On August 5, after the Centre announced its decision to revoke Jammu and Kashmir’s special status, former chief minister of the state Omar Abdullah called it “a total betrayal of the trust that the people of Jammu and Kashmir had reposed in India when the State acceded to it in 1947”.

In 1947, Maharaja Hari Singh, the Dogra dynast who was then the sovereign of Jammu and Kashmir, signed an agreement with India called the Instrument of Accession. With this, the state became a part of the Indian Union with the Centre’s law-making powers over the state restricted to just three subjects. This special status took the form of Article 370 in the Indian Constitution.

On August 6, the Parliament amended this Article to obliterate the special status that Jammu and Kashmir had enjoyed for over 70 years. With the amendments, the Indian Constitution will fully apply to the state, now converted into two Union Territories.

Many observers say this move by the Bharatiya Janata Party-led government fundamentally changes the relationship between India and Jammu and Kashmir. The removal of special status without consultation with the people of Jammu and Kashmir means autonomy, which was fundamental to the accession, has been compromised.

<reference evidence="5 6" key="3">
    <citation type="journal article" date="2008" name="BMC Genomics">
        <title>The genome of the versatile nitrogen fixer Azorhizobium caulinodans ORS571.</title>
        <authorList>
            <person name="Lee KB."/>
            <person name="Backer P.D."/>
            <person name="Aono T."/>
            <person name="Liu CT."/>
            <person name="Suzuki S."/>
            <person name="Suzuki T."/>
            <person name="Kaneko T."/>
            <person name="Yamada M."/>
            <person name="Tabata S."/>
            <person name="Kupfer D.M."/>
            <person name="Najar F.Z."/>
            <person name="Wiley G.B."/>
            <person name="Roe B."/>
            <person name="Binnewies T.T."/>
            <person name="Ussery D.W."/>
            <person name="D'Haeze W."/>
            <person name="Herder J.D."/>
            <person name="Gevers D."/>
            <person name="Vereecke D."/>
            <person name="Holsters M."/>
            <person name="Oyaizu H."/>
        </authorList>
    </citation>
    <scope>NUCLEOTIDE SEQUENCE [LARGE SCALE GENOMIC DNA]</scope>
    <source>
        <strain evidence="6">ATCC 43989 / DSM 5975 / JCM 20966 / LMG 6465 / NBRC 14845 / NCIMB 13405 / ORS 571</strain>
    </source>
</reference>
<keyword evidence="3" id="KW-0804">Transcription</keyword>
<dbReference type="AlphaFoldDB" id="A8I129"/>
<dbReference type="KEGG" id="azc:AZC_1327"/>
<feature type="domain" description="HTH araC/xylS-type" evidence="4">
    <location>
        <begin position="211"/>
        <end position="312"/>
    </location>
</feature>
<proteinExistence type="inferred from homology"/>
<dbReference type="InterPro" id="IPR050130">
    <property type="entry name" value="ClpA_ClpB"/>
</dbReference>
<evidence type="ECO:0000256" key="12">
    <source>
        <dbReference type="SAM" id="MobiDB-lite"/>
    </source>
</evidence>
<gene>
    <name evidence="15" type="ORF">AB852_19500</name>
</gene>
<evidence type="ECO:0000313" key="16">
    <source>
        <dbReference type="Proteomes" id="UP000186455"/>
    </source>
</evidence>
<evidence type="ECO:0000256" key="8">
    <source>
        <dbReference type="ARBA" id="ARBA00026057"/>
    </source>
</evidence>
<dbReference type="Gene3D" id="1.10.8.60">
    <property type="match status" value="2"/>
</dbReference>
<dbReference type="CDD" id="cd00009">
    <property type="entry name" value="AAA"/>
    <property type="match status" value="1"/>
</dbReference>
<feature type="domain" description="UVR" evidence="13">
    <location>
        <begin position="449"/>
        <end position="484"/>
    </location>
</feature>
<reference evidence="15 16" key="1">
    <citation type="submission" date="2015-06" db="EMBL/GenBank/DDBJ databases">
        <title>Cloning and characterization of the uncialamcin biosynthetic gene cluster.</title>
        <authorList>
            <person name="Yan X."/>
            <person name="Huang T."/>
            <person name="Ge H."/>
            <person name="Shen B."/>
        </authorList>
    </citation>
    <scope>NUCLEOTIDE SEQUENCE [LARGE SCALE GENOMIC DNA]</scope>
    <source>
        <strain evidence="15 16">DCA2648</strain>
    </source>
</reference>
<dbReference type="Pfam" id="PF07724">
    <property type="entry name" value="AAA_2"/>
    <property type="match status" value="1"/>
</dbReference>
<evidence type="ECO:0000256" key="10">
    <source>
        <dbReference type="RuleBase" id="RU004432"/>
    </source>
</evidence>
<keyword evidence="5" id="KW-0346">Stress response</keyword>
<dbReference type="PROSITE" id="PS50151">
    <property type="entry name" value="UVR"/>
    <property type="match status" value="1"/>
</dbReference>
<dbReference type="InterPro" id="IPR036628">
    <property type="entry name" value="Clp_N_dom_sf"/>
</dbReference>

“This is a unilateral withdrawal of a promise that was fundamental to Jammu and Kashmir’s relation to India,” said Faizan Mustafa, vice chancellor of National Academy of Legal Studies and Research in Hyderabad.

If India has indeed gone back on something so crucial to the accession of Jammu and Kashmir, could this be contested in international forums?

To answer this question, it is necessary to go back to some of the fundamental events that shaped the state of Jammu and Kashmir following the end of the British rule of India.

Instrument of Accession

Jammu and Kashmir’s modern history begins with the Treaty of Lahore that the British East India Company signed with seven-year-old Sikh king Maharaja Duleep Singh Bahadur on March 9, 1846, after the end of the first Anglo-Sikh war. Through this treaty, the British came into possession of the territory that is now known as Jammu and Kashmir.

Seven days later on March 16, the British transferred this territory to Dogra king Maharaja Gulab Singh. This area included “all the hilly or mountainous country with its dependencies situated to the eastward of the River Indus and the westward of the River Ravi including Chamba and excluding Lahol”.